Bill Cleveland is one of the founding figures in statistical graphics and data visualization. His two books, The Elements of Graphing Data and Visualizing Data, are classics in the field, still well-worth reading today.
Visualizing is about the use of graphics as a data analysis tool: how to check model fit by plotting residuals and so on. Elements, on the other hand, is about the graphics themselves and how we read them. Cleveland (co)-authored some of the seminal papers on human visual perception, including the often-cited Cleveland & McGill (1984), “Graphical Perception: Theory, Experimentation, and Application to the Development of Graphical Methods.” Plenty of authors doled out common-sense advice about graphics before then, and some even ran controlled experiments (say, comparing bars to pies). But Cleveland and colleagues were so influential because they set up a broader framework that is still experimentally-testable, but that encompasses the older experiments (say, encoding data by position vs length vs angle vs other things—so that bars and pies are special cases). This is just one approach to evaluating graphics, and it has limitations, but it’s better than many competing criteria, and much better than “because I said so” *coughtuftecough*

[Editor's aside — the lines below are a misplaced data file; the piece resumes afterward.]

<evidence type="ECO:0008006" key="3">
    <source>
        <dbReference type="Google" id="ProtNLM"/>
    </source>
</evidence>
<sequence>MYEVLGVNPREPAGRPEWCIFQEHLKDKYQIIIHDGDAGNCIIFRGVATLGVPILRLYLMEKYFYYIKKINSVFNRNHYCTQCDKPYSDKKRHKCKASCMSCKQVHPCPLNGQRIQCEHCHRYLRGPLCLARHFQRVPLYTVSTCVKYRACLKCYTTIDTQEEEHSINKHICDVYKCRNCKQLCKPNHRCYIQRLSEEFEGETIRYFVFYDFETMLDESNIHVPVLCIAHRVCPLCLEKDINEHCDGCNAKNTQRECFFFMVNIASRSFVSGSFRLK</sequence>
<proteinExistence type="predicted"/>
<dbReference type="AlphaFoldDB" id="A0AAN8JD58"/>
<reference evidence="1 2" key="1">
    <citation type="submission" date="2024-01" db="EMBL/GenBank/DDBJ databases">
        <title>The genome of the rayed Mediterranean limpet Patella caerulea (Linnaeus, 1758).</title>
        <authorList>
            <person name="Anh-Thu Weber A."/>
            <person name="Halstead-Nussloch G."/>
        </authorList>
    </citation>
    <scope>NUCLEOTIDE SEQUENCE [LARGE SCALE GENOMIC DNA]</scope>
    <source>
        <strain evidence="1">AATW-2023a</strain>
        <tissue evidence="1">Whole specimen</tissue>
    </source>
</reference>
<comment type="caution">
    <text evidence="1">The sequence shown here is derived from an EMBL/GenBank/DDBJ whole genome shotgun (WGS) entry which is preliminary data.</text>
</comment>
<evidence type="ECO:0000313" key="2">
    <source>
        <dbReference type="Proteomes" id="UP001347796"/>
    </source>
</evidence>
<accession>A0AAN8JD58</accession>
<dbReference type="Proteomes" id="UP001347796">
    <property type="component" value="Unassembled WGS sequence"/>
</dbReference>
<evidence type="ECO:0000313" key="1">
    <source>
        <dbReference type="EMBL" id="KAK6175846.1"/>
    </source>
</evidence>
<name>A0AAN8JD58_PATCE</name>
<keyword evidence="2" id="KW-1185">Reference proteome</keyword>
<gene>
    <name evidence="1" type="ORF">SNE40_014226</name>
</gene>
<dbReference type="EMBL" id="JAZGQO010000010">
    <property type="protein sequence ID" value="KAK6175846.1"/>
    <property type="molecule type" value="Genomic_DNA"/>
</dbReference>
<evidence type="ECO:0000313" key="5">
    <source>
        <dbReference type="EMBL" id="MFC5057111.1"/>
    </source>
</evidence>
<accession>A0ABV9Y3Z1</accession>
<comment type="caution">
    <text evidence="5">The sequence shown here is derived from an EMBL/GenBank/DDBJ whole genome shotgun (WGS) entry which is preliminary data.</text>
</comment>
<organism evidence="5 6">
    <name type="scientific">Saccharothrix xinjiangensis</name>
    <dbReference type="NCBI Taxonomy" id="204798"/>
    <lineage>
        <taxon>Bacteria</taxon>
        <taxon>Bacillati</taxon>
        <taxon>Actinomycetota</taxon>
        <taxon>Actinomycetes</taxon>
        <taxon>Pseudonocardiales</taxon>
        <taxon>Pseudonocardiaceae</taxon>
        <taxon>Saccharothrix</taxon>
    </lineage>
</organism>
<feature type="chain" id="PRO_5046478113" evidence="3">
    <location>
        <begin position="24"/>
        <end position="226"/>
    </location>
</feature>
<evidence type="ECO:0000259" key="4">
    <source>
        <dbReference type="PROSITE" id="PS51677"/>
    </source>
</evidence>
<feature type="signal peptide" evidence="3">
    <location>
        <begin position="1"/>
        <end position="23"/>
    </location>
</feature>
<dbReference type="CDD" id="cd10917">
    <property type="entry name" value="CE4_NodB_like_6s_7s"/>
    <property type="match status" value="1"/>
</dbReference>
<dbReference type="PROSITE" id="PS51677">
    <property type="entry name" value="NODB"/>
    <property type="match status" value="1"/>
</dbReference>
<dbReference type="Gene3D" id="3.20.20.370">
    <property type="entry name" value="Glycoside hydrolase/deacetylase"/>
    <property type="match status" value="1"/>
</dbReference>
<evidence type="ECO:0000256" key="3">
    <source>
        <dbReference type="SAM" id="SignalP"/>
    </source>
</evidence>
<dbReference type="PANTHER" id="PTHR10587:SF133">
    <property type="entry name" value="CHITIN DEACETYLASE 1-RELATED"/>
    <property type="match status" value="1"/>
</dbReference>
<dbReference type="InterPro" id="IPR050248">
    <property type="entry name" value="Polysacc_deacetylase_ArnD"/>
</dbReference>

In Elements, Cleveland summarizes his experimental research articles and expands on them, adding many helpful examples and summarizing the underlying principles. What cognitive tasks do graph readers perform? How do they relate to what we know about the strengths and weaknesses of the human visual system, from eye to brain? How do we apply this research-based knowledge, so that we encode data in the most effective way? How can we use guides (labels, axes, scales, etc.) to support graph comprehension instead of getting in the way? It’s a lovely mix of theory, experimental evidence, and practical advice including concrete examples.
Now, I’ll admit that (at least in the 1st edition of Elements) the graphics certainly aren’t beautiful: blocky all-caps fonts, black-and-white (not even grayscale), etc. Some data examples seem dated now (Cold War / nuclear winter predictions). The principles aren’t all coherent. Each new graph variant is given a name, leading to a “plot zoo” that the Grammar of Graphics folks would hate. Many examples, written for an audience of practicing scientists, may be too technical for lay readers (for whom I strongly recommend Naomi Robbins’ Creating More Effective Graphs, a friendlier re-packaging of Cleveland).
Nonetheless, I still found Elements a worthwhile read, and it made a big impact on the data visualization course I taught. Although the book is 30 years old, I still found many new-to-me insights, along with historical context for many aspects of R’s base graphics.
[Edit: I’ll post my notes on Visualizing Data separately.]
Below are my notes-to-self, with things-to-follow-up in bold: